Sarah Bilsky

Assistant Professor of Clinical Psychology

Sarah Bilsky is a clinical psychologist and an Assistant Professor at the University of Mississippi. She currently teaches graduate and undergraduate courses, mentors graduate and undergraduate students, and supervises clinical students.

Research Interests

Dr. Bilsky’s research is focused on understanding familial processes that increase risk for parent and adolescent psychopathology and substance use. Specifically, she integrates clinical and developmental science to examine factors that increase risk for the development of anxiety and related disorders as well as substance misuse (e.g., cigarette smoking, alcohol use). Her research program spans several stages of development (i.e., childhood, adolescence, and adulthood) although the primary focus of her work is the development and maintenance of these issues among adolescents and their parents.


Sarah Bilsky CV


Objective: According to the reward- stress dysregulation model of addiction and parenting, parenting stress may play a critical role in the etiology and maintenance of substance misuse. To date, limited work has examined how parenting stress may relate to hazardous alcohol use among mothers of adolescents. The present study examined if parenting stress interacted with maternal stress responses (i.e., disengagement coping, involuntary disengagement stress responses) in relation to maternal hazardous alcohol use. Method: Two hundred and fifty-three mothers (n = 147 hazardous alcohol users; 58% of the sample) of adolescents between the ages of 12 and 16 years participated in the current study. Mothers were recruited using Qualtrics panel services. Mothers reported on their parenting stress, strategies for managing parenting stress, and use of alcohol. Mothers also reported basic demographic information (Mage = 41.10 years, 86.6% identified as white, 81.1% of mothers were married). Interaction analyses were used to test hypotheses. Results: Maternal parenting stress interacted with maternal involuntary disengagement stress responses in relation to maternal hazardous alcohol use, such that at average and high levels of disengagement stress responses, parenting stress was associated with hazardous alcohol use. These results were robust to covariates (i.e., family income, maternal anxiety symptoms, maternal depressive symptoms, general levels of maternal stress, maternal cigarette use). Maternal disengagement coping strategies were not related to maternal hazardous alcohol use. Conclusion: Results suggest that parenting stress and involuntary disengagement stress responses may be associated with hazardous alcohol use among mothers of adolescents.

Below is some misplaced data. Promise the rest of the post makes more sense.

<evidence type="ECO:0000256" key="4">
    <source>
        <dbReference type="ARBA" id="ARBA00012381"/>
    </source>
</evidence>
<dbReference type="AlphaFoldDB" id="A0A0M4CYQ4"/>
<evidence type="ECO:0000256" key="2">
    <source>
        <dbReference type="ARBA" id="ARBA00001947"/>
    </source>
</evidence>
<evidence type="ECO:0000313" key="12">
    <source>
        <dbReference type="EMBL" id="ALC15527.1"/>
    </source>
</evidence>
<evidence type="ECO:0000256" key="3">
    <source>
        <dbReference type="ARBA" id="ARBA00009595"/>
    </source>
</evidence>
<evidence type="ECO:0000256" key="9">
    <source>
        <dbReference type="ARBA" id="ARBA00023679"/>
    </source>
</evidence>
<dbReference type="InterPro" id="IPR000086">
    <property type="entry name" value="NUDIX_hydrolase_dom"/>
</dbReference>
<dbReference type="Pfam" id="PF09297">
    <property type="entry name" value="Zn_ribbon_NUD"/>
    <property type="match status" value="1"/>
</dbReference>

B.A. Psychology, Vanderbilt University (2011)

M.A. Psychology, University of Arkansas-Fayetteville (2016)

Ph.D. Psychology, University of Arkansas-Fayetteville (2019)